- Experience. Mayo Clinic doctors have extensive experience in treating even the most severe cases of kyphosis. Hundreds of children with kyphosis are seen by Mayo Clinic doctors each year.
- Advanced diagnostic technology. Mayo Clinic doctors use the latest imaging technology, such as EOS X-rays and 3-D printing, to develop treatment plans for children who have spinal problems like kyphosis.
- Teamwork. At Mayo Clinic, doctors from a variety of specialties work together to treat kyphosis in children or adults.
- Efficient care. Diagnosing your problem, recommending treatment and starting treatment, if you desire, can all be done in a few days at Mayo.
Mayo Clinic in Rochester, Minn., and Mayo Clinic in Scottsdale, Ariz., are ranked among the Best Hospitals for orthopedics by U.S. News & World Report. Mayo Clinic in Jacksonville, Fla., is ranked high performing for orthopedics by U.S. News & World Report. Mayo Clinic also ranks among the Best Children's Hospitals for orthopedics.
Mayo Clinic in Rochester, Minn., is ranked among the Best Hospitals for rehabilitation by U.S. News & World Report.
Mayo Clinic: Answers you can trust
At Mayo Clinic, we assemble a team of specialists who take the time to listen and thoroughly understand your health issues and concerns. We tailor the care you receive to your personal health care needs. You can trust our specialists to collaborate and offer you the best possible outcomes, safety and service.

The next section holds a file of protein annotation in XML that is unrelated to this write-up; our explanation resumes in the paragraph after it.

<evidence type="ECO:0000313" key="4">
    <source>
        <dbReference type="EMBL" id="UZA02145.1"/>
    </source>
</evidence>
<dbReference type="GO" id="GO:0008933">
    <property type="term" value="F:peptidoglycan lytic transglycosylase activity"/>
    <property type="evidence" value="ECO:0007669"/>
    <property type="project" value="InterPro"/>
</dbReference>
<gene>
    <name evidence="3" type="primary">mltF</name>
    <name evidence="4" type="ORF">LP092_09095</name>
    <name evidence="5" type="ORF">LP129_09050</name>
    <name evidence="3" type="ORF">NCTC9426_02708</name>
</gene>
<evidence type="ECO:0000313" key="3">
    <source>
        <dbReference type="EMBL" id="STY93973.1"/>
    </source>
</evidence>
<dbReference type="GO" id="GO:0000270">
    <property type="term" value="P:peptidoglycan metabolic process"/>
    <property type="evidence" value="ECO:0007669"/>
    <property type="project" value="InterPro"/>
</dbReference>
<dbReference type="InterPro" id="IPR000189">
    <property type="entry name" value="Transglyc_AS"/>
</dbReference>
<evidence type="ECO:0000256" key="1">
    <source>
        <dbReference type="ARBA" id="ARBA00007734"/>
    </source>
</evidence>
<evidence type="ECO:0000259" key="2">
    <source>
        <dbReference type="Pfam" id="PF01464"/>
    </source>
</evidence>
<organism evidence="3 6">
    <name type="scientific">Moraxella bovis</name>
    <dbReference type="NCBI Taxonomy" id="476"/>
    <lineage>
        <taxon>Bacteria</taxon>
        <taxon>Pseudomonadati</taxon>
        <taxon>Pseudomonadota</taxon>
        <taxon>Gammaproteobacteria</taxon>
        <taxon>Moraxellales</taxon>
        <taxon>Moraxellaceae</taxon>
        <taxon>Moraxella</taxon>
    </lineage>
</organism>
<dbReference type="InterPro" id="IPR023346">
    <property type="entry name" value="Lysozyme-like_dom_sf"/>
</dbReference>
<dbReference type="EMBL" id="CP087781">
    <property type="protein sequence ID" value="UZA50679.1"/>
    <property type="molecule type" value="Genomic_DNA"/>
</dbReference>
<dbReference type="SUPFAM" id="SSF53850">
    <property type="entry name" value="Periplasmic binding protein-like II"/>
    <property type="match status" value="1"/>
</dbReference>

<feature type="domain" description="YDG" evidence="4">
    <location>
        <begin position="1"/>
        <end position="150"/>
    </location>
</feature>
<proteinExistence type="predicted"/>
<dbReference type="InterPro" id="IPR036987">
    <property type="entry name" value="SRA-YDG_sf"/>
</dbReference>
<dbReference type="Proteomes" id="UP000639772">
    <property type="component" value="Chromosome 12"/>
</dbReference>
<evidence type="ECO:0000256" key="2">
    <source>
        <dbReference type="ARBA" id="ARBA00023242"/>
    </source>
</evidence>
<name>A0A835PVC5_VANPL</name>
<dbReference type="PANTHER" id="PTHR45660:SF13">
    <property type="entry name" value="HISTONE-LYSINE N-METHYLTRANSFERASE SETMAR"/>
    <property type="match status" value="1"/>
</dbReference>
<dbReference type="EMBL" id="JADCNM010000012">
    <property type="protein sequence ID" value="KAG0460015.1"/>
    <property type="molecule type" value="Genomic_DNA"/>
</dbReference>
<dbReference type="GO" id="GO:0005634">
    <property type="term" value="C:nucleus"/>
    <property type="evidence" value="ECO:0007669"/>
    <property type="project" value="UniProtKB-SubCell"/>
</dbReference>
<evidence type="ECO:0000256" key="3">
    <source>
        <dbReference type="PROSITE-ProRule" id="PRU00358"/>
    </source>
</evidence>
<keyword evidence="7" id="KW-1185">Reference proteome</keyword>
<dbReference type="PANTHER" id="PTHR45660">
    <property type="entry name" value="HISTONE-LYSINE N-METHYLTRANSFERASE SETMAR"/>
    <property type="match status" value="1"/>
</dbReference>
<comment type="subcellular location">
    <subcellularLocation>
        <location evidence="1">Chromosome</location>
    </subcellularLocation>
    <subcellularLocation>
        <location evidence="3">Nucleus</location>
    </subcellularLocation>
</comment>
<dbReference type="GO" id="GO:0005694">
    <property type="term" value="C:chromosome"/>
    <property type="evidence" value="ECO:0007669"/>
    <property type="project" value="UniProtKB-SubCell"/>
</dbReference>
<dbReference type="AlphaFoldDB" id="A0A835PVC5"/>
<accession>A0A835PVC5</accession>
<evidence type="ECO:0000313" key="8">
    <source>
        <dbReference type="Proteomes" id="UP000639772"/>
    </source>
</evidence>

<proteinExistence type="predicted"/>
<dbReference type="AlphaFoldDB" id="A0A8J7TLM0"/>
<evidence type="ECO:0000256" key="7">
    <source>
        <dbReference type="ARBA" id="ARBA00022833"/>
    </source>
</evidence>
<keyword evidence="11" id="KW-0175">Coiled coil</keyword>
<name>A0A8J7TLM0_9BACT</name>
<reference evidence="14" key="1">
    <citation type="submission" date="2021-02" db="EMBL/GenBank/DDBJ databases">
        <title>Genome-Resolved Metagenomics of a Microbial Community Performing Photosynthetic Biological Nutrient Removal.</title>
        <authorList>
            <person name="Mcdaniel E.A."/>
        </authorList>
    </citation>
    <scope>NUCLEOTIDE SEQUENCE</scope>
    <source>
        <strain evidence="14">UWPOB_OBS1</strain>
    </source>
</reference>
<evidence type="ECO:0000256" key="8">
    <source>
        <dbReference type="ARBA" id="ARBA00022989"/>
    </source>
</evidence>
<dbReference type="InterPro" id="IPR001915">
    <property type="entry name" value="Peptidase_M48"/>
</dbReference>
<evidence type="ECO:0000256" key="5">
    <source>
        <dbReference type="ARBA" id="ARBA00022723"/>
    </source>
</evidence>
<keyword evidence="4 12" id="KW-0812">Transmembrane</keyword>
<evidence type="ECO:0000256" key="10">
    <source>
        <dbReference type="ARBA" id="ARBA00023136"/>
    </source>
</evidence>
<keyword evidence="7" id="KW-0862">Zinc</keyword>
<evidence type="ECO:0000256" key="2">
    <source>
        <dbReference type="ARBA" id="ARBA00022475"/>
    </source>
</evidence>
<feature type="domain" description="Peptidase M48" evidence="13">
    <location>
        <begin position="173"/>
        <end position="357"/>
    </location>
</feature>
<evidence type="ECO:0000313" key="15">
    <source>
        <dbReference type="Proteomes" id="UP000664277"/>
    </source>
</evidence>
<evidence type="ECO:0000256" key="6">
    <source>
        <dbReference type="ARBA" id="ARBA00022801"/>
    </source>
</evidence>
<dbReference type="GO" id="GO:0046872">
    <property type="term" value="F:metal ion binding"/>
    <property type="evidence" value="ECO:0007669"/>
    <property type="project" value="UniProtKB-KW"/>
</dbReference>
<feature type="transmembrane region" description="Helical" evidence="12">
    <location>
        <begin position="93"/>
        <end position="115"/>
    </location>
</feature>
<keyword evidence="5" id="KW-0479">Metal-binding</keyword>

Mayo Clinic is a not-for-profit medical institution that reinvests all earnings into improving medical practice, research and education. We're constantly involved in innovation and medical research, finding solutions to improve your care and quality of life. Your doctor or someone on your medical team is likely involved in research related to your condition.
Our patients tell us that the quality of their interactions, our attention to detail and the efficiency of their visits mean health care — and trusted answers — like they've never experienced.
Why Choose Mayo Clinic
What Sets Mayo Clinic Apart
June 05, 2014
- Frontera WR, et al. Essentials of Physical Medicine and Rehabilitation: Musculoskeletal Disorders, Pain, and Rehabilitation. 2nd ed. Philadelphia, Pa.: Saunders Elsevier; 2008. http://www.clinicalkey.com. Accessed July 11, 2013.
- Kyphosis (roundback) of the spine. American Academy of Orthopaedic Surgeons. http://orthoinfo.aaos.org/topic.cfm?topic=A00423. Accessed April 10, 2012.
- Kado DM. Overview of hyperkyphosis in older persons. http://www.uptodate.com/home. Accessed July 11, 2013.
- Kliegman RM, et al. Nelson Textbook of Pediatrics. 19th ed. Philadelphia, Pa.: Saunders Elsevier; 2011. http://www.clinicalkey.com. Accessed July 11, 2013.
- Canale ST, et al. Campbell's Operative Orthopaedics. 11th ed. Philadelphia, Pa.: Mosby Elsevier; 2008. http://www.mdconsult.com/das/book/body/208746819-4/0/1584/0.html. Accessed July 11, 2013.
- Neurological diagnostic tests and procedures. National Institute of Neurological Disorders and Stroke. http://www.ninds.nih.gov/disorders/misc/diagnostic_tests.htm. Accessed July 11, 2013.
- Larson AN (expert opinion). Mayo Clinic, Rochester, Minn. Dec. 9, 2013.
- Wybier M, et al. Musculoskeletal imaging in progress: The EOS imaging system. Joint Bone Spine. 2013;80:238.
- Six years and more than 60 lifesized anatomic models to help plan complex surgeries. Mayo Clinic. http://newsletters.mayo.edu/newscenter/Article.aspx?contentID=DOCMAN-0000157800. Accessed Jan. 7, 2014.
- Golden AK. Decision Support System. Mayo Clinic, Rochester, Minn. Nov. 5, 2013.
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